Come study with Council for Foreign Education in Russia, the official International Education partner of leading Russian State Universities and Russian National Research State Universities.

Degree/Field of study: Master in Information Security

Duration: 2 years
Profile – Safety of Automated System

BASIC part:
1 The methodology of scientific knowledge
2 Mathematical modeling
3 IT IS maintenance facilities
4 Information security management

Specialized part:
1 Special chapters of mathematics
2 Special chapters of physics
3 Game Theory and Operations Research
4 Fundamentals of management activities
5 Organizational and Legal Information Security
6 Systems theory and systems analysis
7 Technologies and programming methods
8 Theoretical Foundations of Information Security
9 Technical means of information protection
10 Methods and means of information protection in electronic document management systems
11 The theory of decision making under conflict information
12 Cryptographic methods of information protection
13 Methods and means of protection of cloud computing
14 Fundamentals of Information Security
15 Computer technologies in science and education
16 programs and data protection
17 Protection of personal data
18 system information and network
19 Steganography
20 Protection in operating systems
21 Intelligent security solutions

For applying to study Master in Software Engineering in one of the leading National Research Russian State University fill in all fields in our INFORMATION REQUEST Form and forward it to one of our e-mails: admissions@cferussia.ru or learninginrussia@gmail.com

Master in Software Engineering in Russia

software_eng

Study Master in Software Engineering in Russia under the Learning in Russia™ program for international students!

Come study with Council for Foreign Education in Russia, the official International Education partner of leading Russian State Universities and Russian National Research State Universities.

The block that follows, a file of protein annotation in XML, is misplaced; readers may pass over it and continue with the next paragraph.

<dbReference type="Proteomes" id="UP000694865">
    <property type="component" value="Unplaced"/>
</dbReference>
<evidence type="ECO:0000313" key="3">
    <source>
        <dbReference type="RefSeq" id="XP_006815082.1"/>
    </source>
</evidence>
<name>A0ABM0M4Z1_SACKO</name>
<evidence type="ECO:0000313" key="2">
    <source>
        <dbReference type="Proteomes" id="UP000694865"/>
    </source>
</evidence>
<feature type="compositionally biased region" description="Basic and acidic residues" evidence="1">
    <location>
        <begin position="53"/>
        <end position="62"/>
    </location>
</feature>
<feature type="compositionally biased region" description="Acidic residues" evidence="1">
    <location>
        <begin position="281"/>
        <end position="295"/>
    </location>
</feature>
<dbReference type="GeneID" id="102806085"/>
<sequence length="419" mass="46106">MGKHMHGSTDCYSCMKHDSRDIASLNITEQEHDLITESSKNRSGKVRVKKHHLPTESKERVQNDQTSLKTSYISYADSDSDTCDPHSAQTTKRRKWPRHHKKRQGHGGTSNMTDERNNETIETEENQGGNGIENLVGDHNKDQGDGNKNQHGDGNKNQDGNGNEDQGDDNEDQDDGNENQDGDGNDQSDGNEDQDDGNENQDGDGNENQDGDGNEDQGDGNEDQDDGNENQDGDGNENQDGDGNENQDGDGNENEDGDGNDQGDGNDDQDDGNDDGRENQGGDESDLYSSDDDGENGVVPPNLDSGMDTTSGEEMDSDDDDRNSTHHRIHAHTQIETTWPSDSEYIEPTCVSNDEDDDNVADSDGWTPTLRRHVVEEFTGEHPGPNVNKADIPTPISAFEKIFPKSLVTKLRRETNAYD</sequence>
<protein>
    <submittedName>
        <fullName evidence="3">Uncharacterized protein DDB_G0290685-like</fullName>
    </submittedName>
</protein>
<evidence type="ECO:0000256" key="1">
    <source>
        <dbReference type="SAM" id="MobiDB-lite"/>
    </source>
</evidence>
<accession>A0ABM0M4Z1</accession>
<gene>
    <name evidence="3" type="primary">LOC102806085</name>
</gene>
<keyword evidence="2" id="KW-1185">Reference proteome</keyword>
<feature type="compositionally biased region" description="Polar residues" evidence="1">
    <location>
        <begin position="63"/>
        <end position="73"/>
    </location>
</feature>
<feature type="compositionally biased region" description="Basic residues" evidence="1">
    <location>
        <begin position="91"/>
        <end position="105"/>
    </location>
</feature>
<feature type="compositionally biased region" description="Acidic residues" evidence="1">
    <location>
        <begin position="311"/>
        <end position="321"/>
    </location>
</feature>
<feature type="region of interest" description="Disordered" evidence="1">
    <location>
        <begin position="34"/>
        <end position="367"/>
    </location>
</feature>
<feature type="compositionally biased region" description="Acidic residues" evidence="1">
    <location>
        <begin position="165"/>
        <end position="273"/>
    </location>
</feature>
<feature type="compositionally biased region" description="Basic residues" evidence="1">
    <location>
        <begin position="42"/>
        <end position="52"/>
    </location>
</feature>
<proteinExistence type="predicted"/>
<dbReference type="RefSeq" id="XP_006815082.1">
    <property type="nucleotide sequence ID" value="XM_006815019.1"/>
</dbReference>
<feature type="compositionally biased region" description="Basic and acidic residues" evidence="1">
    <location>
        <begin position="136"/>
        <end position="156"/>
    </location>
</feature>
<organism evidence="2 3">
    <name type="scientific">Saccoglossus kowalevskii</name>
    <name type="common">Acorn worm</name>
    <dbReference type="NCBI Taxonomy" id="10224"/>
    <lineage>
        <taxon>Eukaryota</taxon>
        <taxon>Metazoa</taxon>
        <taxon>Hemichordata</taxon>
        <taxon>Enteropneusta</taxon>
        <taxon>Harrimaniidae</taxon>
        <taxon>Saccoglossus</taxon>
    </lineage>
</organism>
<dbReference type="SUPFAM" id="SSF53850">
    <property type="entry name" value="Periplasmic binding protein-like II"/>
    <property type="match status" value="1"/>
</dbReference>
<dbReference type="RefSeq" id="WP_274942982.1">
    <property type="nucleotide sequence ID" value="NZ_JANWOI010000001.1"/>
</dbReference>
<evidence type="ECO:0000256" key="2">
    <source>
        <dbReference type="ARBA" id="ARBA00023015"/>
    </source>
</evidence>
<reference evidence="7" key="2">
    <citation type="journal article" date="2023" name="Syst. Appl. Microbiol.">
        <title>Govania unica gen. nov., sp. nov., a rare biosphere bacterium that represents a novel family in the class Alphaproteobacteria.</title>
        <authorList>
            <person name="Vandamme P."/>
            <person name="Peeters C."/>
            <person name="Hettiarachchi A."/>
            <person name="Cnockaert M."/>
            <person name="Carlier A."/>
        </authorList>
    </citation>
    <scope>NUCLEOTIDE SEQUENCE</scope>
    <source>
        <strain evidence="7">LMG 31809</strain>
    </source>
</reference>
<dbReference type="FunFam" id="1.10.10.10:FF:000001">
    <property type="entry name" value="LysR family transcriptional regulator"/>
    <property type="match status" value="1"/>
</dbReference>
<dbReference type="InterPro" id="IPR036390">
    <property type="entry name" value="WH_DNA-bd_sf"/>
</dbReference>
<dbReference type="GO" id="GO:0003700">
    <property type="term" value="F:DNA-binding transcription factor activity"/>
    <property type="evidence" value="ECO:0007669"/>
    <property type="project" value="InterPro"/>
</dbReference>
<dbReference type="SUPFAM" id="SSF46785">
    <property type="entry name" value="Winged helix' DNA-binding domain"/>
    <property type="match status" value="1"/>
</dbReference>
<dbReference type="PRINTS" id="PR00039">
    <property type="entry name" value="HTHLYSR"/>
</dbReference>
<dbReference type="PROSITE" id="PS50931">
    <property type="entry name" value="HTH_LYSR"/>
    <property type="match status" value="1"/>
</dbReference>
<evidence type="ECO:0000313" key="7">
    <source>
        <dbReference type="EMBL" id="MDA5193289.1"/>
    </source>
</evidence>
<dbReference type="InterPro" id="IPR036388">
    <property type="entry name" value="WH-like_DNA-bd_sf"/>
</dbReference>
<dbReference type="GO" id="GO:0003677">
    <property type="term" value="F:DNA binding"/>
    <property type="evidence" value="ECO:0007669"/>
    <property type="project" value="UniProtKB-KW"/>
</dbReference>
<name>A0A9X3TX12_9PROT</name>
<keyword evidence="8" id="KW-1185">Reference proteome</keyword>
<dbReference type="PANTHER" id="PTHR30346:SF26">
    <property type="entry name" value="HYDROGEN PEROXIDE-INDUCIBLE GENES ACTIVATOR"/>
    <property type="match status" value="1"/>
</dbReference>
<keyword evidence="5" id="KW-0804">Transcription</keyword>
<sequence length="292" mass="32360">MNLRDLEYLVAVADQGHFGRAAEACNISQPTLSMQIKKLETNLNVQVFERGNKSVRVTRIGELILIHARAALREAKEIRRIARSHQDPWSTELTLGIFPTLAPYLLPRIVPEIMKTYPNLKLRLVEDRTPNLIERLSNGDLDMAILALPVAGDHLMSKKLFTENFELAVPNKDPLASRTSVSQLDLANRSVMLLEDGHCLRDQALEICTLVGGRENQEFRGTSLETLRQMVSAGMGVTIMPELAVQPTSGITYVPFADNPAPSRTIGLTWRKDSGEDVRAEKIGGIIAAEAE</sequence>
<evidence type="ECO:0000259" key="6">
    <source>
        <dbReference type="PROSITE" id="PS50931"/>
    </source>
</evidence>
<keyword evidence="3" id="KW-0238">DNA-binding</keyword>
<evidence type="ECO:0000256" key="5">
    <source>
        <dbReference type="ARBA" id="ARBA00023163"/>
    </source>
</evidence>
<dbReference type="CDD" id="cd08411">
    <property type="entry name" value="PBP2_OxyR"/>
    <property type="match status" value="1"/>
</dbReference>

Degree/Field of study: Master in Software Engineering)

Duration: 2 years
Profile – Development of software and information systems

A software engineer applies the principles of software engineering to the design, development (of correct and reliable), maintenance, testing, and evaluation of the software and systems that make computers or devices, equipments, gadgets etc. containing software work.

Disciplines which are compulsory

  1. Disciplines of specialization
  2. Distributed data processing system
  3. Collective development PO
  4. Design compiler
  5. Methodology for Software Engineering
  6. Design of operating systems
  7. Programming of parallel processes
  8. computer networks protocols
  9. Intelligent systems
  10. Optimization methods
  11. High Performance Computing and parallel computing
  12. Software Development Technologies
  13. Designing of compilers and interpreters of programming languages
  14. Means of implementation of the information requirements
  15. System of formation of three-dimensional images